Economic and Political Power in Lebanon
The relationship between economic power and political power in Lebanon has been obscured by a dominant emphasis on the "political", particularly by a reductionist definition of the Lebanese as being, primarily if not exclusively, members of politicized religious communities (sects). My research aims at reintroducing the dialectics between economics and politics in reading Lebanon's history and society. How does a business class intervene in politics in an extroverted economy with a long tradition of laissez-faire? To what extent has military and political power been instrumental in the constitution, defense, and perpetuation of economic interests? These are the two guiding questions in my research.
1. Tracing the historical development of the commercial-financial bourgeoisie from independence to the wars of 1975-90 would be the occasion to test the "non-interventionist" model designed by Michel Chiha (1891-1954), Lebanon's foremost ideologue of free trade and sectarianism. Chiha created a binary model by which the commercial-financial oligarchy pursued its interests through the Executive (by rallying around the all-powerful and unaccountable President of the Republic) and the administration. The Chamber of Deputies, meanwhile, was considered an "assembly of notables" representing the country's landed leaders, whose primary role was the establishment of "sectarian peace", rather than legislation.
2. The long wars of 1975-90 witnessed the development of Mafia business through the black market economy of the militias (protection money, smuggling, piracy, drug economy, arms trade, money laundering, etc.). This phenomenon, which I have already studied in my recent books, will be researched more extensively.
3. The end of the wars witnessed the recycling of militia economies into mainstream business and the increased role played by the Syrian-Lebanese political-military complex in the economies of the post-war period. Politically, businessmen came to play a more direct role in political life and the business class welcomed two kinds of newcomers: Wealthy immigrants and warlords. How did this affect business as a political actor and its mode of intervention in politics?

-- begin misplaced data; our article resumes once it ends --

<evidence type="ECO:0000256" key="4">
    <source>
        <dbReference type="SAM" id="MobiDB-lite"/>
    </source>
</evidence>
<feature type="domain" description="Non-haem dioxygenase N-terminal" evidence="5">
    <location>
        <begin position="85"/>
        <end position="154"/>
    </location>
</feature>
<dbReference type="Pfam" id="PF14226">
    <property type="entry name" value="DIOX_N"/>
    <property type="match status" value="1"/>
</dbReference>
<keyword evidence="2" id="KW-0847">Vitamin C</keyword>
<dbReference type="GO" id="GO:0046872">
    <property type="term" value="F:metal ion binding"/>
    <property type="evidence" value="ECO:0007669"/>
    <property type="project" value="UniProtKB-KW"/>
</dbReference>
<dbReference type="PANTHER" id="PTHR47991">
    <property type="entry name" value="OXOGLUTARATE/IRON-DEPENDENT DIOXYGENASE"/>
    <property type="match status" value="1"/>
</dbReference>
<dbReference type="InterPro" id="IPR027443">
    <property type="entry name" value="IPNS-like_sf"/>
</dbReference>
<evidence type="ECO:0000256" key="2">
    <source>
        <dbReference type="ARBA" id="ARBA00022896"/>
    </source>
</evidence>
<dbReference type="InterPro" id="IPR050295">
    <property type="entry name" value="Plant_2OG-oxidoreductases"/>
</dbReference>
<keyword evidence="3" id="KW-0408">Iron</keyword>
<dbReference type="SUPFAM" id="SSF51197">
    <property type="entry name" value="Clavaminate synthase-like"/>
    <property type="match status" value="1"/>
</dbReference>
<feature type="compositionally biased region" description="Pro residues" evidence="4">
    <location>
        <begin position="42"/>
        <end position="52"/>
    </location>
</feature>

4. Finally, how has globalization affected the structure, role, and policies of the business class in Lebanon, especially its relationship to the Trans-National Companies (TNCs) and Gulf and Saudi capital? This should lead to the necessary conclusions about the role of the private sector in the democratization process.
Traboulsi, Fawwaz. Silât bilâ Wasl. Michel Chiha wa-l-Idiyûlûjiyyah al-Lubnâniyyah (a critique of the thought of Michel Chiha, 1891-54). London and Beirut: Riad el-Rayyes Books, 1998.
Traboulsi, Fawwaz. Ya Qamar Mashghara. Al-Mahsubiyyah, al-Iqtisâd, wa 'l-Tawâzun al-Tâ'ifi (Patronage, social relations and sectarianism in a town in the Biqa' valley - based on family papers). London and Beirut: Riad al-Rayyes Books, 2004.
Traboulsi, Fawwaz. A History of Modern Lebanon. London: Pluto Press, 2007.
Ahmad Fares Shidyaq: an Arab intellectual in 19th Century Europe
In my presentation, I wish to present the life and work of Ahmad Fares Shidyaq (1804-1887) a great, but marginalized and censored, figure of the 19th century Arab cultural renaissance (Nahdah).
Born to a Christian Maronite family in Mount Lebanon, Shidyaq was forced into exile when barely twenty-one, after his older brother As`ad, an early Protestant convert, was incarcerated and died in the dungeons of the Maronite Church. Fares spent the rest of his rich and turbulent life in Cairo, Malta, London, Paris, and Tunis before settling finally in Istanbul in 1861.
Shidyaq was a belles-lettrist, grammarian, philologist, lexicographer, calligrapher, travel chronicler, journalist, translator, publisher, and last but not least social and political critic and reformer. Among his many works and achievements is the publication of the first modern pan-Arab newspaper in 1861, his translation of the Bible- both the old and new testaments- a number of travel books, a critique of a famous Arab dictionary, as well as the revival of the Arabic tradition of satire and erotic literature. His unclassifiable masterpiece, "Al-Saq`ala al-Saq" (The Thigh Over the Thigh, 1855), is a founding text of Arabic literary modernity.
Shidyaq's keen sense of observation, his critical mind and the impact of his tragic Lebanese experiences and of his life in Europe made him a privileged commentator and critic on things political and social. A rebel against feudal privileges and the despotism of the Church in his native Lebanon, he called for the abolition of privileges of rank and birth and adopted a secular approach to the relation of church and state. He is also by far the most radical of Arab feminists of his time. But equally important is the dialectical way in which Shidyaq negotiated East-West relations in his time. His critique of social conditions in post-industrial revolution Europe did not blind him to the universality of notions of freedom, progress, democracy and social justice.